German election 2021: Women’s voices raised in objection

Parliamentary seat illegitimately taken by male MP

On 26 September 2021, Green Party member Markus Ganserer was elected to the Bundestag (the German Parliament) under the name Markus (Tessa) Ganserer. Ganserer claims he is a woman and has assumed the name Tessa. Markus Ganserer is a biological man. Not only that, his legal status is also registered as that of a man. Despite this, he was able to run for election to Parliament on a position on the Bavarian Green Party list which, according to the rules of the Green Party’s own Women’s Charter, should have been reserved for a woman. Now Ganserer is listed in the German Bundestag itself as a female MP.

How did this happen?

The Green Party’s women’s statute allows any male member of the party to self-identify as a woman. A simple speech act is all it takes. The party’s rules therefore make it possible for men to stand for election on a position on the party’s election list intended for a woman. This was how Markus Ganserer was able to win an all but safe seat in the Bundestag as a woman without following the legal procedure which applies to everyone else in Germany under the German Gender Recognition Act (Transsexuellengesetz, TSG).

The Green Party can, of course, decide to adopt whatever rules it likes – internally. But applying this internal party rule to the selection of candidates for election to the Bundestag violates democratic and procedural principles, which according to the German Constitutional Court (Bundesverfassungsgericht) apply to the democratic electoral process (BVerfG, 2 BvC 2/91). If Markus Ganserer had not been selected to run on this woman’s position in the electoral list, the seat he now has in the German parliament would have gone to a woman instead or, generally speaking, another person.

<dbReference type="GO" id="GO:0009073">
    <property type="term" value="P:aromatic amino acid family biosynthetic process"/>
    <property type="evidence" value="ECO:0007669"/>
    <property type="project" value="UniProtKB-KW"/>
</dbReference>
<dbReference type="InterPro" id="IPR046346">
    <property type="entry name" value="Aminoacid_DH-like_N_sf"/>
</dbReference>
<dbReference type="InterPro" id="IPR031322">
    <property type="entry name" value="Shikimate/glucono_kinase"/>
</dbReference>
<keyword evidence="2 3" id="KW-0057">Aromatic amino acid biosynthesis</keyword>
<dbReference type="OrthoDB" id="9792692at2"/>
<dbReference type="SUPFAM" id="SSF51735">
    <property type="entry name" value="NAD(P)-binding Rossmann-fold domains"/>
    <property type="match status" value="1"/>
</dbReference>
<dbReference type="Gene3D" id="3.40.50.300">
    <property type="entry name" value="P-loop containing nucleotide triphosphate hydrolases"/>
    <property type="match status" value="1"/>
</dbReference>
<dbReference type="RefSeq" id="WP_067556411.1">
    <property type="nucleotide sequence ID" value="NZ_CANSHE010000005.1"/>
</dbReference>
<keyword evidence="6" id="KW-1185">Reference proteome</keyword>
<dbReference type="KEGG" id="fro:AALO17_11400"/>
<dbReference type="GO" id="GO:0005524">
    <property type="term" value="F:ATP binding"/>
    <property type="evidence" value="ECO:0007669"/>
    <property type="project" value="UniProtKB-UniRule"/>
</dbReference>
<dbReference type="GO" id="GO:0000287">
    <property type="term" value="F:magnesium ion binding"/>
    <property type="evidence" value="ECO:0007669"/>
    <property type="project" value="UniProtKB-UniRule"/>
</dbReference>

The issue here is not so much the women’s quota, but rather the fact that it is completely open:

  • how the assembly of the Bavarian Greens would have proceeded then
  • whether and on which place Markus Ganserer would have run then
  • whether he would ever have had a chance to win a seat on the Bundestag via a top position on the list.

Supporters of the (Sex Matters) initiative have responded by lodging objections to the legitimacy of Markus Ganserer’s election to the Bundestag. In Germany, any person entitled to vote may file an objection against the validity of the election result of a Bundestag election and thus have it examined.

Markus Ganserer now counts statistically as a woman, even though his male name was on the ballot

The forester Markus Ganserer from Nuremberg ran for election on position 13, a woman’s position, on the Green Party’s Bavarian state list in the 2021 German election. Markus Ganserer is both legally and biologically a man and, according to an interview he gave to the German news magazine Spiegel, he has no intention of applying for gender recognition as the law currently requires.

Nonetheless, prior to the general election, the Bavarian State Electoral Board had ruled that Markus Ganserer could not stand for election using only his assumed name of Tessa. He was only permitted to stand for election on the condition that he also used his legally registered name of Markus in addition to his assumed name: „Markus (Tessa) Ganserer“.